Ron Simmons

Perhaps the most important historical moment in Baltimore wrestling history came when Ron Simmons defeated Vader to become the first African American WCW World Heavyweight Champion on August 2, 1992. The match took place at a Baltimore Arena house show. On WWE Network’s Legends with JBL, Simmons said of the title win:

This is not just a big deal for me. OK, this is huge deal right now for a lot of people. Not just African Americans man: underprivileged kids of any color, you understand. Here is something that you can take and run with, alright, and I knew then that it was going to be important not only for me to carry myself in the ring and more importantly out of the ring. I was really proud of it.

The pin came after a Simmons surprised Vader with a powerslam. When watching clips of the event, the crowd appears to go absolutely crazy when Simmons wins the match.

All Elite Wrestling in Baltimore

Last November, All Elite Wrestling held their Full Gear Pay Per View from the Baltimore Arena. As of this writing, Full Gear is the only AEW pay per view to take place outside of Chicago and Las Vegas. The show was headlined by Jon Moxley vs. Kenny Omega in a non-sanctioned anything goes match and a World Heavyweight championship match between Cody and Chris Jericho. MJF betrayed Cody by throwing in the towel and attacking him after the match. Cody and MJF locked into a three month build full of the most compelling pro wrestling story telling in the last several years. Moxley defeated Omega and would go on to defeat Chris Jericho at the next pay per view to become the second AEW World Champion.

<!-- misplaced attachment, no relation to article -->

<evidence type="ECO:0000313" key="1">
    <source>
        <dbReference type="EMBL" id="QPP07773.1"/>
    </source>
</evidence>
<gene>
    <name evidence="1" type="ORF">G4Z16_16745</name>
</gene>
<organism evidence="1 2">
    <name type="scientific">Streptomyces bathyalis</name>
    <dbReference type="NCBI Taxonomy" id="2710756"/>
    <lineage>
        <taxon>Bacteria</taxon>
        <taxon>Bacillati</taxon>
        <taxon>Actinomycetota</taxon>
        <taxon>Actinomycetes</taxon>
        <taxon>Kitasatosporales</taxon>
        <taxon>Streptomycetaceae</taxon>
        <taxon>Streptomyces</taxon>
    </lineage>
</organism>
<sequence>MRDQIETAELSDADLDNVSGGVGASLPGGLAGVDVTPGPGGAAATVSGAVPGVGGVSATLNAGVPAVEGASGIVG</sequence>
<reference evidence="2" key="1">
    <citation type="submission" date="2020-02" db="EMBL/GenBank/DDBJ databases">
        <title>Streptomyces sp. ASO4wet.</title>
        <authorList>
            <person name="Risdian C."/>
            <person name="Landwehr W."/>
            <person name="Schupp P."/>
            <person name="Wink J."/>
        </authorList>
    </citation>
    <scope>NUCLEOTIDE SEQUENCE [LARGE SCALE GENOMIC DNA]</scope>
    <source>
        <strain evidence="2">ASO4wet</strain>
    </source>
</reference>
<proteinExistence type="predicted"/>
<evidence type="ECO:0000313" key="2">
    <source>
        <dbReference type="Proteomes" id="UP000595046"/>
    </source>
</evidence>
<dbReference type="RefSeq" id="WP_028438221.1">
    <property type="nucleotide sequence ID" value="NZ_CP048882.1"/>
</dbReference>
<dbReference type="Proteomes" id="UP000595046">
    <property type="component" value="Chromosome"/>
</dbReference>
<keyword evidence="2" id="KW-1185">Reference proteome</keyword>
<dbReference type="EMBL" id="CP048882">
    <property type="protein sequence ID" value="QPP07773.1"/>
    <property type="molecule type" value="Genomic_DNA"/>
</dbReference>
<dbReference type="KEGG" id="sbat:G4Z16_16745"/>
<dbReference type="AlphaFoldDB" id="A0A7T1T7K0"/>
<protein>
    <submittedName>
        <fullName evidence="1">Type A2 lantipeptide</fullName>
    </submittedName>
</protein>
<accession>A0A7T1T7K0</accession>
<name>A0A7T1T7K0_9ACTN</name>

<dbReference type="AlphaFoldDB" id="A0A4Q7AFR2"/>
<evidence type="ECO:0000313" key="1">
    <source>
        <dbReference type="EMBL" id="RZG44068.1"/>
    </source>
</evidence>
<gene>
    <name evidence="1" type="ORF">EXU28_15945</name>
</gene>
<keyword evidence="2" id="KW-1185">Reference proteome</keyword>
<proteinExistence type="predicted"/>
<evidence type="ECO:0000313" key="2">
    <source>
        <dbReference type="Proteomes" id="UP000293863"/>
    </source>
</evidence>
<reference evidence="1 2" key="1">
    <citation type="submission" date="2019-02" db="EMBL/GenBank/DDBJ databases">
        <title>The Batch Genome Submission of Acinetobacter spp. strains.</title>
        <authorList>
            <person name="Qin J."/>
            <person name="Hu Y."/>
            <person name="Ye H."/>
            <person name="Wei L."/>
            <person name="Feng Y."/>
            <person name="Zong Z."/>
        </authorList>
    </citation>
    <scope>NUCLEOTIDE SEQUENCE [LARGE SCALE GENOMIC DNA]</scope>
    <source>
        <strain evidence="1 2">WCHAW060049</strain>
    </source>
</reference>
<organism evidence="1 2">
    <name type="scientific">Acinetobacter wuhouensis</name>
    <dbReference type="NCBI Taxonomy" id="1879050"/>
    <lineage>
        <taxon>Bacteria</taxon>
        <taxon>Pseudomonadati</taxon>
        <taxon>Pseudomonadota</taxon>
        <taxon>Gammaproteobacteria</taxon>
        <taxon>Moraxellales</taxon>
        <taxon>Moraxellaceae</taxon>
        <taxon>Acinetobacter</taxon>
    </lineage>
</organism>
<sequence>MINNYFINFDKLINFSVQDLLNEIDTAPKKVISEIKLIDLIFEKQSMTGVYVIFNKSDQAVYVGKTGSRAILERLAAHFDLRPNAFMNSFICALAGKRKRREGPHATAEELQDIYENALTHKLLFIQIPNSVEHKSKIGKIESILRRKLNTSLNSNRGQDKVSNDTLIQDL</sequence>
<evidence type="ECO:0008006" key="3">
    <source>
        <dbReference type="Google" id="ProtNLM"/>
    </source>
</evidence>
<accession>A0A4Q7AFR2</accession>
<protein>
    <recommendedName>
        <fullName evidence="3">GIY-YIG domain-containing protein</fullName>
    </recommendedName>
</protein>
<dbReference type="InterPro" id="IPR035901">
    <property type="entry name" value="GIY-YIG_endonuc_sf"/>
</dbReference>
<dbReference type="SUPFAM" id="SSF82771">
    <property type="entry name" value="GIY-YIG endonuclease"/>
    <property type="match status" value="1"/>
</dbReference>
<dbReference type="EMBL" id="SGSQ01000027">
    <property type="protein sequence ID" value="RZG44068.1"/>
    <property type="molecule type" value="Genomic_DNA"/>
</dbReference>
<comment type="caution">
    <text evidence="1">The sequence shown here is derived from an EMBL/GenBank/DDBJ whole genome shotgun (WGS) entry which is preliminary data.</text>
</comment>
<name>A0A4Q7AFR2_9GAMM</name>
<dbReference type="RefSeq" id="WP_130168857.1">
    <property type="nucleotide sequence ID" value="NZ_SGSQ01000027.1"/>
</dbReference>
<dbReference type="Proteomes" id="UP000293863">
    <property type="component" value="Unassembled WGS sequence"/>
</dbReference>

WWE in Baltimore

WWE holds a ton of events in the Baltimore Arena. On April 2, 2019, I attended the final Smackdown before WrestleMania 35 at the Baltimore Arena. Despite having a million different PPV’s and television events, the Bruno Sammartino loss to Superstar Billy Graham in 1977 still wins out as the most historical WWE moment to happen in Baltimore. A close second would be Owen Hart winning the King of the Ring in 1994 as a memorable high point for him during his extended feud with his brother, Bret Hart.

Baltimore for Me

I’ve been a fan of pro wrestling my entire life. When I moved to Maryland a few years ago, I had no idea how good that would be for my pro wrestling fandom. I actually live closer to Annapolis, so not quite Baltimore. Living here puts me 25 minutes to the Royal Farms Arena, an hour from the Capital One Arena (DC), 2 hours from the Wells Fargo Center (Philadelphia), and 3.5 hours from Madison Square Garden (NY). I have a lot of options to see live pro wrestling. All of the brands covered by this website run multiple shows per year in these markets. We also have strong independents like MCW Pro Wrestling running multiple shows per month. I’m living my best life.